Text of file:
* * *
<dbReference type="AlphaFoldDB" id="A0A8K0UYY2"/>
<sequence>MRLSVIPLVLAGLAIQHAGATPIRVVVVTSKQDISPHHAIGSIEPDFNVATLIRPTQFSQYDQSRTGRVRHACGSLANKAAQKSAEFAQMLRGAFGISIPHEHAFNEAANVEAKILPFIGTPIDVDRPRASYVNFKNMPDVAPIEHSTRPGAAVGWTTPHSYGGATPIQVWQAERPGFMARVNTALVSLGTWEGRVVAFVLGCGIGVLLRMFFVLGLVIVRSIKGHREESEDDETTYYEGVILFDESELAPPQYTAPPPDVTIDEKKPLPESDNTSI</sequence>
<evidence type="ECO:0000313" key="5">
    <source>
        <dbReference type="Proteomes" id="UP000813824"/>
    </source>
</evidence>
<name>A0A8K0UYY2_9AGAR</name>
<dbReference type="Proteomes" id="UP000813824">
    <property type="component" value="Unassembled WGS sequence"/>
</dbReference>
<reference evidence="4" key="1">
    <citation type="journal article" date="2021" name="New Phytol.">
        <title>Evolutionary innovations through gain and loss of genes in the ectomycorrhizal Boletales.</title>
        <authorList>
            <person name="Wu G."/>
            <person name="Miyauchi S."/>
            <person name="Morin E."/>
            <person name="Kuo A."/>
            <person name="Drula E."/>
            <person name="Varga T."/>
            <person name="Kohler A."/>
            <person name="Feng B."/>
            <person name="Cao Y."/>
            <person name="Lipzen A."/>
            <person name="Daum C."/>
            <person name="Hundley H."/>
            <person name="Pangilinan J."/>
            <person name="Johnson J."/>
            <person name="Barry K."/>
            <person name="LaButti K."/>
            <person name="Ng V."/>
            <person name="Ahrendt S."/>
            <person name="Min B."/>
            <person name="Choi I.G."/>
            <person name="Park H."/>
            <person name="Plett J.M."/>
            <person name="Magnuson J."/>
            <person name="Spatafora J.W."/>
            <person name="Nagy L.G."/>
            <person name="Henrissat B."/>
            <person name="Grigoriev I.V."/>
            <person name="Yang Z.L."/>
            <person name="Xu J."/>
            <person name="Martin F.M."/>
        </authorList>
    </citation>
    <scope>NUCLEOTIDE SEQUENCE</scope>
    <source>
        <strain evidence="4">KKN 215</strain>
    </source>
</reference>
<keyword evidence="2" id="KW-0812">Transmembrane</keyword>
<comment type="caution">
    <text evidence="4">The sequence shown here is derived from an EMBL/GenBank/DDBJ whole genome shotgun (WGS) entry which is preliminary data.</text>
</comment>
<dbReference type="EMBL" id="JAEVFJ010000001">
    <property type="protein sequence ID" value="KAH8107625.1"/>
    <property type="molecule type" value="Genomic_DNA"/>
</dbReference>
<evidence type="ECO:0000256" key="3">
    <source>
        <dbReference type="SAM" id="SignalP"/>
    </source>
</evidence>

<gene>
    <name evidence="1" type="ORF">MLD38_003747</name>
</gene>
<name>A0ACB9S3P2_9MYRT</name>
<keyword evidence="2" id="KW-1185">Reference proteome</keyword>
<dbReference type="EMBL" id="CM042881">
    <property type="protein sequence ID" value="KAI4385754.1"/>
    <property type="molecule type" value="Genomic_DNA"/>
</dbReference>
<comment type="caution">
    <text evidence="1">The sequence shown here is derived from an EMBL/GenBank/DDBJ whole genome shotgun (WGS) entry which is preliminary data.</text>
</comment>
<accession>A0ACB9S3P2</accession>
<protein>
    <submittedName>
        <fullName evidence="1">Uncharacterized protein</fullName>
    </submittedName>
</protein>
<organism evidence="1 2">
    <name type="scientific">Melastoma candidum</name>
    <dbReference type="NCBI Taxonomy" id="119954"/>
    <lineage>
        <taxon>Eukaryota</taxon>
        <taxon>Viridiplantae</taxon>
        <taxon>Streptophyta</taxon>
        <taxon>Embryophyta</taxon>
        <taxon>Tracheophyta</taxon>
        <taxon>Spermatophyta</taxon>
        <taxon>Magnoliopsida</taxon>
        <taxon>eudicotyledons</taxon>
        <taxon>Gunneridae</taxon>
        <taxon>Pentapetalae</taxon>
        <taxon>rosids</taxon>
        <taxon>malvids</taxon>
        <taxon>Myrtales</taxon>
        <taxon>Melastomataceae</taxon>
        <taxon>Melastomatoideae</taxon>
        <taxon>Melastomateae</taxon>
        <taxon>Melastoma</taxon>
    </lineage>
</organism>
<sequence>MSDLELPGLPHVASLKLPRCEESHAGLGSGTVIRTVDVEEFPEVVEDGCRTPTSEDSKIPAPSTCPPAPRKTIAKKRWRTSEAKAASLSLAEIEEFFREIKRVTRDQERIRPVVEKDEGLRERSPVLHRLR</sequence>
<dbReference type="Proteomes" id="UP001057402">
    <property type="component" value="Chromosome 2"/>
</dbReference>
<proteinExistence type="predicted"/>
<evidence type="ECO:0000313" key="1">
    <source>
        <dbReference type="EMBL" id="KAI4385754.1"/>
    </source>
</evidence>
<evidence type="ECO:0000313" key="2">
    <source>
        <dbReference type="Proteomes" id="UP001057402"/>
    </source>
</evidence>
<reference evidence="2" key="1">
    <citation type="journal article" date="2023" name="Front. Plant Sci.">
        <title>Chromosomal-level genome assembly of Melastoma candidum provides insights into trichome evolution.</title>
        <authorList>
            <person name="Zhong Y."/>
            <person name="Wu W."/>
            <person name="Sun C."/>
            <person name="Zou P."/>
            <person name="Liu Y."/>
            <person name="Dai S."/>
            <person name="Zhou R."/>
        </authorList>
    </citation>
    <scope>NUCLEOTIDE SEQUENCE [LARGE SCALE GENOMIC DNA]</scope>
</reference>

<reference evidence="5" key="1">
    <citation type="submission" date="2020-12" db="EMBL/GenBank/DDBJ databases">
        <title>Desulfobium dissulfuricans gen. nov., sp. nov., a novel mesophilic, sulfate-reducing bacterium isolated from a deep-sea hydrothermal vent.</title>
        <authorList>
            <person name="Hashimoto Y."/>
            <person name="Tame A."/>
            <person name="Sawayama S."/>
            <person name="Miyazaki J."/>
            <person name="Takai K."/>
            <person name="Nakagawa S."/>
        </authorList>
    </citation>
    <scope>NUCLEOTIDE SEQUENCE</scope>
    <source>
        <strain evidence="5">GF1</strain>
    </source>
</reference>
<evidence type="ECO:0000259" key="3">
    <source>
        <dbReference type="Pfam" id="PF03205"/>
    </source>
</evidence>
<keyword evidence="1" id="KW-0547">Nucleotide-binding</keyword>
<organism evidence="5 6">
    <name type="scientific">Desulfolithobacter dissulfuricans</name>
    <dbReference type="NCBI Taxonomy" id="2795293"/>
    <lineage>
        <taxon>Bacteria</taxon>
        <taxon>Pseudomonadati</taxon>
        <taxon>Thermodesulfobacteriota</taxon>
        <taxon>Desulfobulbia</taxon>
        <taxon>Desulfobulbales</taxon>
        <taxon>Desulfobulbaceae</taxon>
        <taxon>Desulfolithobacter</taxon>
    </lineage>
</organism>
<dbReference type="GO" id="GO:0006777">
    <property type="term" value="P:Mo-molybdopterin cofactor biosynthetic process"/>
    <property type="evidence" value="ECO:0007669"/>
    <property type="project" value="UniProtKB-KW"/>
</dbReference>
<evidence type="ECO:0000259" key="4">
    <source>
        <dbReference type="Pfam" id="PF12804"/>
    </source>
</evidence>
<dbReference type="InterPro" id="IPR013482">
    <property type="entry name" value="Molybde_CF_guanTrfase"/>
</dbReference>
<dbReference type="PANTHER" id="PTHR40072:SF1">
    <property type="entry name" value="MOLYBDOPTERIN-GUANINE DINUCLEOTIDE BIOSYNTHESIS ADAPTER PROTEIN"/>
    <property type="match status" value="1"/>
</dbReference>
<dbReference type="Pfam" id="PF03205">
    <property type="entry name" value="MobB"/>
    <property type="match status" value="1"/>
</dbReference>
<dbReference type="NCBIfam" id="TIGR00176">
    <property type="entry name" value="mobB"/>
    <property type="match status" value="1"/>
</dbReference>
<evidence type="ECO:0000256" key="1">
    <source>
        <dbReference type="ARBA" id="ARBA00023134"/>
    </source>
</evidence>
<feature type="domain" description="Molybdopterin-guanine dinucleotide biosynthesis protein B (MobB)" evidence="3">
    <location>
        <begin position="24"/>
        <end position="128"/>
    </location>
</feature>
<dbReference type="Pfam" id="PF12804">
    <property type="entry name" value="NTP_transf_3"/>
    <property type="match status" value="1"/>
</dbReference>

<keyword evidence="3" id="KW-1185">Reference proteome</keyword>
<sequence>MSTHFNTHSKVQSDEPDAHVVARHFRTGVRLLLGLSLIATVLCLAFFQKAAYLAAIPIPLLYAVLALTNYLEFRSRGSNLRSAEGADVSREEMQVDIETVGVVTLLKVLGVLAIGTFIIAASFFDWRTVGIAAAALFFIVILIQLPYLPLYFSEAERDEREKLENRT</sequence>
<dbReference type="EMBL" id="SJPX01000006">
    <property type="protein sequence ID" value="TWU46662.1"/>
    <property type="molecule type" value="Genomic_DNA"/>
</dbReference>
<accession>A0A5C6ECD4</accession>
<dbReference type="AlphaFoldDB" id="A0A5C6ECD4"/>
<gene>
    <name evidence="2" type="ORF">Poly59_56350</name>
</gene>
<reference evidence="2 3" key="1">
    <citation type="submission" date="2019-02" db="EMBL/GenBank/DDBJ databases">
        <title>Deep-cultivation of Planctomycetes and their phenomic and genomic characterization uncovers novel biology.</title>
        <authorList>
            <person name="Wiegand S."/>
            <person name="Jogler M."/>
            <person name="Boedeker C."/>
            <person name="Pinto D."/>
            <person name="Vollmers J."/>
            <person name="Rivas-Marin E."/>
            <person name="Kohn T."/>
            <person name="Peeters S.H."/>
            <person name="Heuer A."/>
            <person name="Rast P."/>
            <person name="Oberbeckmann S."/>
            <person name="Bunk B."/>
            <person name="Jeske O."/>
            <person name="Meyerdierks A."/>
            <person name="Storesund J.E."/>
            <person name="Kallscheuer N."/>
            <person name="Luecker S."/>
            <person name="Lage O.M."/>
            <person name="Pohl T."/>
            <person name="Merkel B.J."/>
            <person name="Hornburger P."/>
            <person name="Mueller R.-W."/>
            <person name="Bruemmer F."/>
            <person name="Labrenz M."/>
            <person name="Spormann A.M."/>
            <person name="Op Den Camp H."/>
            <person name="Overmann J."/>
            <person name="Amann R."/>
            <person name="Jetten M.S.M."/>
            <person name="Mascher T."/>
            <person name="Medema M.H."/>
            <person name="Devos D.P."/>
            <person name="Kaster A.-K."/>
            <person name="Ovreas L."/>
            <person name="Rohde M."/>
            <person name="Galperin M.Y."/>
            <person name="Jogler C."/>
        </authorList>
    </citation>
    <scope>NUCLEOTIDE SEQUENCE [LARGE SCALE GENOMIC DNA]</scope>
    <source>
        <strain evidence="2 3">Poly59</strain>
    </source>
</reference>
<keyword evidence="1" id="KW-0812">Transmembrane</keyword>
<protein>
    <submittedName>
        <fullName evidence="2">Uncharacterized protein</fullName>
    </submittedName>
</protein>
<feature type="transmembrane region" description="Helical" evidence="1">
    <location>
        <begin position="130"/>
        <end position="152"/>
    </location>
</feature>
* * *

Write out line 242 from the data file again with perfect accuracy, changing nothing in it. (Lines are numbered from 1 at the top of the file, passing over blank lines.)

            <person name="Storesund J.E."/>